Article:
VINES - CAN I GET A LITTLE SUPPORT

 Ken Muellers is an ISA Board Certified Master Arborist and can be reached at kmuellers@thelaurelgroup.net

Ken Muellers is an ISA Board Certified Master Arborist and can be reached at kmuellers@thelaurelgroup.net

Long before a ‘Vine’ became a short video that kids watch, and long after those videos are gone, vines have been part of the garden, both beneficial and malevolent. The right vine, in the right spot, can add flowers, privacy and interest where other plants simply will not fit. The wrong vine in the wrong spot can wreak havoc in the landscape.

What distinguishes a plant as a vine is the need for support. Vines use different methods to climb up walls, posts, fences and even other plants. Many vines such as wisteria, clematis and honeysuckle (Lonicera) use twining. That is to say, they wrap themselves around and around an object for support. This is important when you want (or don’t want) a vine to climb something. These vines will not do well climbing a flat wall for example, but do great on a trellis. Problems arise when this type of vine is growing up a tree or fragile structure. As they mature, they can choke or crush what they are growing on. Thick vines such as wisteria, bittersweet and wild grapes can overpower their support, be it a tree or trellis, over time. These aggressive vines can be heavily pruned in the off season to keep them in check.

Vines like grapes (Vitis) and peas use tendrils to hang on. This means they need smaller objects to wrap around, like a wire or a string. Some vines such as climbing hydrangea (H. anomala petiolaris), trumpet vine (Campsis radicans) and English ivy (Hedra helix) attach themselves to structures using aerial rootlets. This allows them to hang onto walls where twining vines cannot climb. It also means they can sometimes leave marks on what they attach to.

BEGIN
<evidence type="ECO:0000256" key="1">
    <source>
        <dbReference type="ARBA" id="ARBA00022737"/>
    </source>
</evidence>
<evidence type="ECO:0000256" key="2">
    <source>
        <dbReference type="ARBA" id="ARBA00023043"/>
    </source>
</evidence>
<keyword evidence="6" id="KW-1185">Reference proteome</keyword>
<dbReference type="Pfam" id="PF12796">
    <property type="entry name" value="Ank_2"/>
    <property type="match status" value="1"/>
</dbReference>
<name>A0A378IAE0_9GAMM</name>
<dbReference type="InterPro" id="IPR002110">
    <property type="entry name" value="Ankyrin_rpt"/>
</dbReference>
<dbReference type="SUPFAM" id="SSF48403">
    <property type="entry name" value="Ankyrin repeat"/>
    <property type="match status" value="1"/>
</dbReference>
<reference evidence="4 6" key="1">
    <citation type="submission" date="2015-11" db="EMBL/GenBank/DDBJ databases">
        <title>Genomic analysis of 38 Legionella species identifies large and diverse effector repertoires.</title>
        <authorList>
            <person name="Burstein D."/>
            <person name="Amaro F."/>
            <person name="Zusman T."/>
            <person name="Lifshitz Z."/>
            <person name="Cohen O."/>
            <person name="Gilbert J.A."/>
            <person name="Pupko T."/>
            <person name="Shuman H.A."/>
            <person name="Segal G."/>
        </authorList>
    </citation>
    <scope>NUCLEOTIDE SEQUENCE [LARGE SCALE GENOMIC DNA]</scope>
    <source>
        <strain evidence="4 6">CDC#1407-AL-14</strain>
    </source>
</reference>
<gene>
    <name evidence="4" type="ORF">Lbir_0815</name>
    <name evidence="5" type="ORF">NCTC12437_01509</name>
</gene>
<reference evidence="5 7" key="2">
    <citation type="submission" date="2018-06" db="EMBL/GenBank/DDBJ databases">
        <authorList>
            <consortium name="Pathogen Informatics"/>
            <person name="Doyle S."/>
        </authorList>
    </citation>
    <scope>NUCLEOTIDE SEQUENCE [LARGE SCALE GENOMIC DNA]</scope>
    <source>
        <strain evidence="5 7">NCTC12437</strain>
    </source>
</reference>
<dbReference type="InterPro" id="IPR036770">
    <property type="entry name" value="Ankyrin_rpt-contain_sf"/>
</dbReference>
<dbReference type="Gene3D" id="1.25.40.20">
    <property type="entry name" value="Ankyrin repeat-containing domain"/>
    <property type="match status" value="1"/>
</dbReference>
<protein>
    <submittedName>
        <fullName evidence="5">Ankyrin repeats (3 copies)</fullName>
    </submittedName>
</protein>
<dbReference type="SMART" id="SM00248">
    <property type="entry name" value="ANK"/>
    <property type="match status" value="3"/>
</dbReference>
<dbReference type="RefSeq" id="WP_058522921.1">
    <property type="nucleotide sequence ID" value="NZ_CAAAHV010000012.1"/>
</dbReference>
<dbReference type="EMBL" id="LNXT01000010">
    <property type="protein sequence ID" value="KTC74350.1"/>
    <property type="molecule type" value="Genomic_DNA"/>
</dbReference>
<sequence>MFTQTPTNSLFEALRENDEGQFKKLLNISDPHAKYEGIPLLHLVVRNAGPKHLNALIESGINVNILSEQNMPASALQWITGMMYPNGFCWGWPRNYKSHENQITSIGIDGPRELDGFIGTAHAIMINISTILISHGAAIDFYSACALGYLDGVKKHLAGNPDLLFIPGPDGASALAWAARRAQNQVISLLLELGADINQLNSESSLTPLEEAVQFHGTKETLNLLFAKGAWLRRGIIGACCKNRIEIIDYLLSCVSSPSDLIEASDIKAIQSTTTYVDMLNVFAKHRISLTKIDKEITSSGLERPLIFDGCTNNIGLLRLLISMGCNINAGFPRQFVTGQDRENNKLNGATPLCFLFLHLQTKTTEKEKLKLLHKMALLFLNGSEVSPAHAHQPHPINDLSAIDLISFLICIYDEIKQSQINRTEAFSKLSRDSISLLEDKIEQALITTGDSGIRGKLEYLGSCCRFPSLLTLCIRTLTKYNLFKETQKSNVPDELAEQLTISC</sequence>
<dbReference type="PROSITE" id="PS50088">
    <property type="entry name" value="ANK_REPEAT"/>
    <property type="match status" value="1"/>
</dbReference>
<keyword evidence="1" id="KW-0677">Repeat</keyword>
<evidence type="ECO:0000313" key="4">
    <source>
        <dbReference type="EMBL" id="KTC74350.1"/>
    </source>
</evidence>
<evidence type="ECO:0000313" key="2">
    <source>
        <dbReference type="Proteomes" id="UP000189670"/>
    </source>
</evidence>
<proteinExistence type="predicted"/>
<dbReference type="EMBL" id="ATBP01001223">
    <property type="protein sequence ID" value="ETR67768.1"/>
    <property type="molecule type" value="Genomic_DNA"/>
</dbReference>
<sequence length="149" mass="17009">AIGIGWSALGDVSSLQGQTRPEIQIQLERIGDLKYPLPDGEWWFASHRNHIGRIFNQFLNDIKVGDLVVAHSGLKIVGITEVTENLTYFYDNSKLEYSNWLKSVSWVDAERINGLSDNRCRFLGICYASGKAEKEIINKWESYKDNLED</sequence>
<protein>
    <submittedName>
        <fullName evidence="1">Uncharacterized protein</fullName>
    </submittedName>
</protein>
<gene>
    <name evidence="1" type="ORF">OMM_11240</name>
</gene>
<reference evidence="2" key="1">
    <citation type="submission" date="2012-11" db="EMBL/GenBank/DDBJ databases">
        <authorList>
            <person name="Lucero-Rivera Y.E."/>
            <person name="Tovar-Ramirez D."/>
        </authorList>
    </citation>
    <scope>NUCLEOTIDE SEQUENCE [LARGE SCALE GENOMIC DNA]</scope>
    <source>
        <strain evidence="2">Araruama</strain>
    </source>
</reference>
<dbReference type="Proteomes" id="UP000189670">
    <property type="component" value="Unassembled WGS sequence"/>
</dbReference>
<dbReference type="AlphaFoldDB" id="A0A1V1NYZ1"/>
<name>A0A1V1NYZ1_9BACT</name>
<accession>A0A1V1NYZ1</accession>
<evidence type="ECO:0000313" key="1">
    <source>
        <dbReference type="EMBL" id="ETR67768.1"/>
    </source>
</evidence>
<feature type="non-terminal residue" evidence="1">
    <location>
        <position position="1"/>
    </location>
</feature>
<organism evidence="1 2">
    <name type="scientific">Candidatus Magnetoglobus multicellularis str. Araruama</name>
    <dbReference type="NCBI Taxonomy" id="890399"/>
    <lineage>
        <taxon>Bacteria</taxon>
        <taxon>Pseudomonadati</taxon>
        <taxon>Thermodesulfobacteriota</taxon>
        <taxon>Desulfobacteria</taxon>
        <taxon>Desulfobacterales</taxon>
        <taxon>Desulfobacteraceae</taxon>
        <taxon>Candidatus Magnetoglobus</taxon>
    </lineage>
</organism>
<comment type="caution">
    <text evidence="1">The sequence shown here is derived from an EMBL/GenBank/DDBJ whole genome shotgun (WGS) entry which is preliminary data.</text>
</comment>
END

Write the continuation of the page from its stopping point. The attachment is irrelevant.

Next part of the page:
After you have considered the type of support needed, you can choose what other attributes you want from your vine such as flowers, fall color, berries or attractive foliage. The flowers on both trumpet vine and honeysuckle will attract  hummingbirds and butterflies to your garden. Carolina Jessamine (Gelsemium sempervirens) offers fragrant yellow flowers in the spring. Most varieties of clematis provide showy blooms in the spring, but autumn clematis (Clematis terniflora) has small fragrant white flowers in late summer. For blooms all summer long you may want to try a tropical mandevilla such as the pink blooming ‘Alice Du Pont.’ Just keep in mind, it is not cold hardy, so you will need to plant a new one next year.

One of my personal favorite vines is climbing hydrangea which has attractive white flowers for much of the summer. There are also vines with unique foliage such as the large leafed dutchman’s pipe (Aristolochia) and variegated kiwi vine (Actinidia kolomikta) with its random pink and white leaves. For fall color, Boston ivy (Parthenocissis tricuspidata) is hard to beat.

A few species of vines that were brought here have escaped the garden and have made themselves a little too at home. Vines like kudzu (the vine that ate the south), oriental bittersweet (Celastrus orbiculatus) and wild grape have taken over woodland edges in various regions of the country. If one of these vines is inhabiting your property, you should remove it before it spreads and damages your other plants, not to mention the rest of the neighborhood!